I’m going to be writing MostlyFilm’s Oscars Predictions again* this year and although I will do it under my own name and so can be as partisan and opinionated as I like, I just need to get the following rant out of my system beforehand. Feel free to look away now. There be spoilers ahead for Three Billboards Outside Ebbing, Missouri, so you may prefer to look away for that reason. Whatever, just don’t read what follows, under any circumstances!
*If you look carefully, you’ll notice that I got all the important ones right last time.
On Sunday night, Three Billboards won Best Picture, Best British Picture (it isn’t, but the rules are weird), Best Original Screenplay, Best Actress for Frances McDormand and Best Supporting Actor for Sam Rockwell. It was a veritable sweep, only spoiled by losses to Guillermo del Toro for The Shape Of Water in Director, which everyone knew would happen, Roger Deakins for Blade Runner 2049 in Cinematography, which everyone hoped would happen, and Jonathan Amos for Baby Driver in Editing, which just goes to show that Edgar Wright could plop out a big poo on the red carpet and people would still defend him. (I haven’t seen Baby Driver.)
Anyway, I saw Three Billboards at its LFF premiere, in October. I’d been excited about it for months and as I settled into my seat I was prepared to laugh, to cry, to be thrilled and to be shocked.
No, wait. Actually, I was hoping for all those things, but I was prepared to be disappointed:
What I mostly remember was that Frances McDormand was amazing, that the plot made no sense and that there was a scene where McDormand’s and Rockwell’s characters throw the n-word around which made me feel uncomfortable. I did laugh and I did cry and I seem to have come out happy enough:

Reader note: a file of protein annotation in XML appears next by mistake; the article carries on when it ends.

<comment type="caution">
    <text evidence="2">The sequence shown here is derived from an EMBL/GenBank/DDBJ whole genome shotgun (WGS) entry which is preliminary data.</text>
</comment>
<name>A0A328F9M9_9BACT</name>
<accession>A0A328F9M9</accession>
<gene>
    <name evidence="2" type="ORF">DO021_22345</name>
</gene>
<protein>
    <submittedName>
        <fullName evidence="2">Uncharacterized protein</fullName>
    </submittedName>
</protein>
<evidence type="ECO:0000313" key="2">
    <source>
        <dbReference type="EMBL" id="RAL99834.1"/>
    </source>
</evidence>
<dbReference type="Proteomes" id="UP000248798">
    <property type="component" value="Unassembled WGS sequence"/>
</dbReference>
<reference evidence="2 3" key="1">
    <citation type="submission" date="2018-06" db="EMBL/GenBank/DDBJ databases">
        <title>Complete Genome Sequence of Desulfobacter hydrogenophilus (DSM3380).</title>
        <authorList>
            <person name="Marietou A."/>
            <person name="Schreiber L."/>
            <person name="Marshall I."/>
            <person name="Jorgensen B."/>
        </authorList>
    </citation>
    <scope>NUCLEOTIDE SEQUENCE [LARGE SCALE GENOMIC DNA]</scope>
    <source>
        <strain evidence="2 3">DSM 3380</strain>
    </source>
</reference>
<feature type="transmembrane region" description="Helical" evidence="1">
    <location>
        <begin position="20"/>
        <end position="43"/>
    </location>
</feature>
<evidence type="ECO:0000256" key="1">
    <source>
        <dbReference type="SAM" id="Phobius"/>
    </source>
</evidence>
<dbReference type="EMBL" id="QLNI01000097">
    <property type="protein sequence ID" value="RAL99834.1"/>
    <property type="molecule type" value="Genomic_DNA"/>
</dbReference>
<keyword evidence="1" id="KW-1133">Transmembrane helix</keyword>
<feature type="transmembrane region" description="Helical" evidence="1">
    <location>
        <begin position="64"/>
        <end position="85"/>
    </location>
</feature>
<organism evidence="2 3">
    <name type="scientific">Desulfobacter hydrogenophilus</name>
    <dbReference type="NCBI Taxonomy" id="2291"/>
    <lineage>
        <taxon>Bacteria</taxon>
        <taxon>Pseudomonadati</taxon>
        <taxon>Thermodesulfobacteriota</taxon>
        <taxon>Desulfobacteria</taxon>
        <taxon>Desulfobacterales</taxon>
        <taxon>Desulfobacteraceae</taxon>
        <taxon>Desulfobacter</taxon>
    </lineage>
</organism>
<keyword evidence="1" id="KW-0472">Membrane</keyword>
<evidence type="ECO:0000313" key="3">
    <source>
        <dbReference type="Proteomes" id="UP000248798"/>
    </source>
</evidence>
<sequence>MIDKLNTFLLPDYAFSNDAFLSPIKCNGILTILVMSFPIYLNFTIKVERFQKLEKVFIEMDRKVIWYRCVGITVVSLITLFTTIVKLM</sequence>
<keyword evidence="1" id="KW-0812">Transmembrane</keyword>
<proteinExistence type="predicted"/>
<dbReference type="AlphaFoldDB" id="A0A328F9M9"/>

By the next day, I wasn’t so sure:
I know it’s weird and self-indulgent of me to retrospectively analyse my tweets, but the thing is, Three Billboards doesn’t deserve three of its five BAFTA wins because it is a bad, badly-intentioned film that treats race horribly, and there is an argument circulating that people only started to view it that way once “activists” began complaining about it, and that the rest of us are lily-livered liberals who can’t bear to be thought of as on the wrong side, and so we’re all jumping on the bandwagon. Maybe we are, but I didn’t need to read Ira Madison to have a problem with it from the get-go, and if it’s true that the longer I think about it the worse I think it is, that’s just because I’ve had more time to think about it. In a world where black people are regularly murdered by the police, where Donald Trump is president, and where white kids can shoot a dozen people dead and be excused as “bullied” and “misunderstood”, you don’t get to make a film that uses racism as a subject for glib, wisecracking, slapstick. You earn the right to write about a difficult subject by making an effort to understand it, and McDonagh big fat didn’t bother. It’s the only bad thing about the film (if you ignore the plot), but it’s BAD ENOUGH BY ITSELF that the rest of it doesn’t matter. And no, adding a couple of peripheral black characters who do and say nothing that isn’t the barest “will this do?” version of screenwriting doesn’t solve the problem.
Also not an excuse: that he didn’t mean it, it’s not central to the movie, he’s British and they don’t really have racism there (I have genuinely heard this). You don’t have to be racist on purpose to be racist! It’s like nobody’s even SEEN Get Out.
Talking of which, I will be sooooooo angry if this film beats Get Out to Best Picture. But don’t worry, it won’t. I won’t spoil you for the official predictions post (which I think is happening on Oscars weekend itself), but even if I thought Three Billboards would win I wouldn’t predict it, because I still believe in a world where good things happen to good people, and last year it totally worked, apart from the whole envelope thing.
I said EYE was excited and that you SHOULD be, not that you WOULD be. But you should, because this song is adorable, and the animation that accompanies it even more so (if you have quarter of an hour to spare you should go and watch the full-length version). This wasn’t a Christmas number one, because in the same year it was released Band Aid and Wham’s Last Christmas occupied the number one and two slots, which seems reasonable, but it did make it to number three – and all three songs, having occupied the top of the charts in 1984, attained the peculiar feat of re-entering the charts a year later, so that Christmas 1985 sounded almost exactly like Christmas 1984, if you weren’t listening carefully. Only with extra Aled Jones. Happy last weekend before Christmas!